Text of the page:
Ramadan (Fasting) – A Way To Cure Diabetes And Repair The Pancreas

Hidden pearls - ramadan & fasting article

Could fasting that was prescribed by the Islamic Prophet Muhammad (saw) more than 1400 years ago hold the cure to one of the most epidemic diseases of the modern lifestyle?

Diabetes, Should I really care?

Fasting & diabetes

Currently, the number of people diagnosed with diabetes in the UK is estimated to be 3.5 million. It is predicted that up to 549,000 people in the UK have diabetes that is yet to be diagnosed. This represents 6% of the UK population or 1 in every 16 people having diabetes (diagnosed and undiagnosed)!

“34.2 million people, or 10.5% of the U.S. population, have diabetes. An estimated 26.8 million people – or 10.2% of the population – had diagnosed diabetes. Approximately 7.3 million people have diabetes but have not yet been diagnosed (2018).”

In 2018, an estimated 1.5 million new cases of diabetes were diagnosed among U.S. adults aged 18 years or older. This includes approximately 210,000 children and adolescents younger than age 20 years.

 The global prevalence of diabetes among adults over 18 years of age has risen from 4.7% in 1980 to 8.5% in 2014. In 2012, an estimated 1.5 million deaths were directly caused by diabetes and another 2.2 million deaths were attributable to high blood glucose.

So there is no doubt that diabetes is right there amongst the most dangerous killers of humans in the modern World along with Cancer & HIV/AIDS.

Thankfully, Diabetes can be treated and prevented successfully in many cases with the proper diet/exercise protocol.

One very small study included three men who had had type 2 diabetes for 10-25 years. With medical supervision, the men fasted every other day or 3 days a week. Within a month, all of the men were able to stop taking insulin. And in less than a year, they were able to cut down on or stop other diabetes medications. In another small study, 10 obese men with type 2 diabetes followed a time-restricted eating plan. They improved their fasting glucose and lost weight over 6 weeks.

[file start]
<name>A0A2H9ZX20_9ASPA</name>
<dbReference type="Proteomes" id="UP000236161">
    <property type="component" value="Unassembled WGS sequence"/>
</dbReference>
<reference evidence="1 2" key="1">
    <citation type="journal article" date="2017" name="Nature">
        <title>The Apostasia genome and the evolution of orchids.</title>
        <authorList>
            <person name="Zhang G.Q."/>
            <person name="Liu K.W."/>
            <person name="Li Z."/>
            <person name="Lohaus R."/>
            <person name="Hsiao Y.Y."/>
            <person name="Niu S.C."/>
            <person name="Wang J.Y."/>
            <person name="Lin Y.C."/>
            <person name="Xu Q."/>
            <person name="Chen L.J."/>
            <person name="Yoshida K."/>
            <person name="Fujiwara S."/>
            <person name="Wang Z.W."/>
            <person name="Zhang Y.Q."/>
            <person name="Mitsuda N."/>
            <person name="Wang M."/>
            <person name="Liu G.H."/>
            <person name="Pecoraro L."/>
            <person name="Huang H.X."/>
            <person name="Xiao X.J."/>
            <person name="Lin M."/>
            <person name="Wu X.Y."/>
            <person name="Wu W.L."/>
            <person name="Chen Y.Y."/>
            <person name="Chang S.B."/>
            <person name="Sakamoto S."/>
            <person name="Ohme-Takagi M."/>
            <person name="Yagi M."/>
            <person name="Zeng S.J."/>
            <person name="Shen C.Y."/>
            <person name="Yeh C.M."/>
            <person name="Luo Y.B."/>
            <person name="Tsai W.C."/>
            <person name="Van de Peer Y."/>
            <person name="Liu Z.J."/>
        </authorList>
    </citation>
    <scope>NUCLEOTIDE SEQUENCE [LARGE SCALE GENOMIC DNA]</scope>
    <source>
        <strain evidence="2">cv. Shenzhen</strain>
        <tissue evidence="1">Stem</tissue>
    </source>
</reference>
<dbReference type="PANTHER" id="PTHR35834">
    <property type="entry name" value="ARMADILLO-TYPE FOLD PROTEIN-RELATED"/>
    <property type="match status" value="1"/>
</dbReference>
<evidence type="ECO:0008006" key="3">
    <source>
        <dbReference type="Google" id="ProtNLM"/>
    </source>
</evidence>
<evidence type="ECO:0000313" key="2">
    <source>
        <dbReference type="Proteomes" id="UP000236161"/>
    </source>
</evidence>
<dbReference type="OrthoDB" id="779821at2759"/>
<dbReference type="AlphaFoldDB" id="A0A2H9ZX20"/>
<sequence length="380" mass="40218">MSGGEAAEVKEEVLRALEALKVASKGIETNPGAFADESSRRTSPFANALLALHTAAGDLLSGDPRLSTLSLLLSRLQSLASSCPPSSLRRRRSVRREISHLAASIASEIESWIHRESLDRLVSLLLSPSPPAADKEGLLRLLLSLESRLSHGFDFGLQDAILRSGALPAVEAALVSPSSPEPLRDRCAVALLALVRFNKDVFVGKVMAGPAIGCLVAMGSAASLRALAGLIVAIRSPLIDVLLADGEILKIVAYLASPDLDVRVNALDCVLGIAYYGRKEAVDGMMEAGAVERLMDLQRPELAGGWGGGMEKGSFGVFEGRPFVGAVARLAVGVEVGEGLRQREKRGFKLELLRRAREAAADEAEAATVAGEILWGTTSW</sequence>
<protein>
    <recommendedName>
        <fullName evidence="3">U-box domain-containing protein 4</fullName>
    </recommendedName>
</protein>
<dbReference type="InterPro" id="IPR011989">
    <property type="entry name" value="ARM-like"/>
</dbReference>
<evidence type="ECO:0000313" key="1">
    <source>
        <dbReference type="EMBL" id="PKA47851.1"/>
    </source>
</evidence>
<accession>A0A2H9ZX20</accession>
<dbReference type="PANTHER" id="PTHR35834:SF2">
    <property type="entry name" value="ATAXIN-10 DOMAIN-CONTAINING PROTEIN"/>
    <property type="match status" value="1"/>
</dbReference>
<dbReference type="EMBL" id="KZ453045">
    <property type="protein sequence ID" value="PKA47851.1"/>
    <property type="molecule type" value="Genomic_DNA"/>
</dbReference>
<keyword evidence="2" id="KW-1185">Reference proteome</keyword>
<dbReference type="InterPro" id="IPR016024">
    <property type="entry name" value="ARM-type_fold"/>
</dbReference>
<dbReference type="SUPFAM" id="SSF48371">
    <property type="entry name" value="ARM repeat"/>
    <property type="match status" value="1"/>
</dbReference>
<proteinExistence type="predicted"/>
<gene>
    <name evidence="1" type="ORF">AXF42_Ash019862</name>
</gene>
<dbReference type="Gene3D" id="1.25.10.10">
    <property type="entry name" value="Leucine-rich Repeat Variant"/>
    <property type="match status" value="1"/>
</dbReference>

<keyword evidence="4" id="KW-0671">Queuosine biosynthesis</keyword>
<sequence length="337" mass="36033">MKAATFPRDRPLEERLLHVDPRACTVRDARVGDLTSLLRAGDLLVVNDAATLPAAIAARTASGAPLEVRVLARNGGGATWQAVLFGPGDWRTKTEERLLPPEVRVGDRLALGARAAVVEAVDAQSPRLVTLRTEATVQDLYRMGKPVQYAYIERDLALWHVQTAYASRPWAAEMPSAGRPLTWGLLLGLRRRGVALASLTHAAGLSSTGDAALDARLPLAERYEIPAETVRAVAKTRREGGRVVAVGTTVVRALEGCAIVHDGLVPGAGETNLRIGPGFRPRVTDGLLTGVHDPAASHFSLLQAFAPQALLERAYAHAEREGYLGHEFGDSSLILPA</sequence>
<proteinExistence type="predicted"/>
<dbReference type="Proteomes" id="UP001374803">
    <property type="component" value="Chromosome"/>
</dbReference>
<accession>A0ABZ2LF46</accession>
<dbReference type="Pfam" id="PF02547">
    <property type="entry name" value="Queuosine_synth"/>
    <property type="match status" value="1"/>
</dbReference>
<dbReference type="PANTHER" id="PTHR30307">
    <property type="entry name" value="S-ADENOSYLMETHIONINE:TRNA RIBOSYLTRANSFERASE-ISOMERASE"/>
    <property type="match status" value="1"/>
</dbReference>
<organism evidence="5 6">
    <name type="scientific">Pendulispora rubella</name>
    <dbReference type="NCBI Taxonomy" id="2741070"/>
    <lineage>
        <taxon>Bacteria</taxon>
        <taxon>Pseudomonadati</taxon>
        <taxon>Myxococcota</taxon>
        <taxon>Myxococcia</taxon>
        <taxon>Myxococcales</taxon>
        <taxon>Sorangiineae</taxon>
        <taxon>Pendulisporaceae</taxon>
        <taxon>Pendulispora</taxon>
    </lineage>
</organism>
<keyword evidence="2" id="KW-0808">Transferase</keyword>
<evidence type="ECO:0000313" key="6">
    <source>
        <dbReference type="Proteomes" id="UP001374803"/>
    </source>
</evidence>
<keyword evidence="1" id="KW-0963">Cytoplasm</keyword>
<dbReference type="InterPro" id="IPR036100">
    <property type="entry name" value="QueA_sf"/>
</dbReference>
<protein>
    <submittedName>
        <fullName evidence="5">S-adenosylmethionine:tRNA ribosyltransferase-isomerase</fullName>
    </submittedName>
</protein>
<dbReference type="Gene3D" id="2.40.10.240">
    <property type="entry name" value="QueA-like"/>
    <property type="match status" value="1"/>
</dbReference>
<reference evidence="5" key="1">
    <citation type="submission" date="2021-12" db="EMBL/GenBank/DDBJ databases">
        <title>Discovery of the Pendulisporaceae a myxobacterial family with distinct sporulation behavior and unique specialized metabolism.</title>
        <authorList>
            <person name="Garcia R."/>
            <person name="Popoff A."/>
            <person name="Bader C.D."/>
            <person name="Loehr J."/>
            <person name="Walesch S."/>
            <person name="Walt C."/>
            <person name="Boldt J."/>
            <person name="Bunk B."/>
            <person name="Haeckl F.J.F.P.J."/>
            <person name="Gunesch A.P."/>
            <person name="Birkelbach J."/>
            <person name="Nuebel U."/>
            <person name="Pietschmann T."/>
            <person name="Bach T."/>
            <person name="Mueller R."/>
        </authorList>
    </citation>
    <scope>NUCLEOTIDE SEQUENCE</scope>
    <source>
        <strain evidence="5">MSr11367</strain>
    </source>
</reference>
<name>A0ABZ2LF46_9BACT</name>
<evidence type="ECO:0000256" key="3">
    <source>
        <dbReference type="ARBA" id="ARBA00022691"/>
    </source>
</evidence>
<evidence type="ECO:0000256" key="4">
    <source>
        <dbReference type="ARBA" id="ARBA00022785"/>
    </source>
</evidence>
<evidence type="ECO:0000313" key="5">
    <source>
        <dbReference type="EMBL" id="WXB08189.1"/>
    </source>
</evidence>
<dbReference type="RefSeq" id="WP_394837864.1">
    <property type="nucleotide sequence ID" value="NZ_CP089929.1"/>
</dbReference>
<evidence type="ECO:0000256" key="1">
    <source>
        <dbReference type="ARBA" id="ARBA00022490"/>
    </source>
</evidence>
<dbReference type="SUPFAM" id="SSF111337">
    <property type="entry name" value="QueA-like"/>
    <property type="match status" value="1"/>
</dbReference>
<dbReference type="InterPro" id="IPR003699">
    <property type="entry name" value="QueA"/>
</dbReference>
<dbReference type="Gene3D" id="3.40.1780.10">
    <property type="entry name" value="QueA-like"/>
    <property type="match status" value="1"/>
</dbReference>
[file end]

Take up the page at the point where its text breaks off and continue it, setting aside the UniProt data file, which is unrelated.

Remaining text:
So what exactly is Ramadan?

Fasting & diabetes - ramadan

In the current political climate, most people would know what Ramadan means. However, for those who are not sure, Ramadan is a month in Islamic Calendar also known as Hijri Calendar in which Muslims fast throughout the month.

Muslims refrain from drinking and eating from sunrise until sunset during these fasts. This month usually culminates with a special day known as Eid which marks the end of Ramadan and is considered a day of joy in Islam.

Interestingly fasting has not been prescribed for health reasons in Islam, instead, it is mentioned as a pillar of Islam through which Muslims can get closer to Allah.

Throughout Islamic history, pious Muslims used to not only observe fasting in the month of Ramadan but also observed lots of voluntary fasts throughout the year. In fact, some famous Muslim scholars were known to fast for a few days every month!

It is not known however whether they had found out about the health benefits of fasting as modern science has told us today.

Regardless, we should understand that our Creator only wants the best for us and commands us with only good things. Fasting is good for our minds, bodies, and souls.

When we eat properly and lightly we are reminding ourselves of what others go through when they cannot eat at all. This alone humbles us and also helps us rid ourselves of any excess in our lives. Many people eat so much more then is necessary for them without even realizing it.

What we know about the health benefits of fasting today!

Fasting & diabetes - start fasting

We have known for a while beyond doubt that fasting does have a positive effect on the overall health of a person. The fasting that has mostly been the focus of scientific studies is intermittent fasting.

It is not a diet but simply what times you should eat and when you shouldn’t eat. Most ‘fasters’ use this 16/8 method where they would fast for 16 hours and then their eating window would be limited to 8 hours.

This is very similar to Islamic fast aka Roza/Sawm, the only difference you have already defined periods of time where you can eat and where you cannot.

I have personally been doing intermittent fasting for several years now. A few years ago I realised that I was gaining weight quickly. My analysis was that it was because I wasn’t as active as I was in my mid-20s but I was still eating the same amount of food.

Also as you start to get older, your metabolism slows down. So the same amount of food will easily make you obese if you don’t increase the amount of exercise.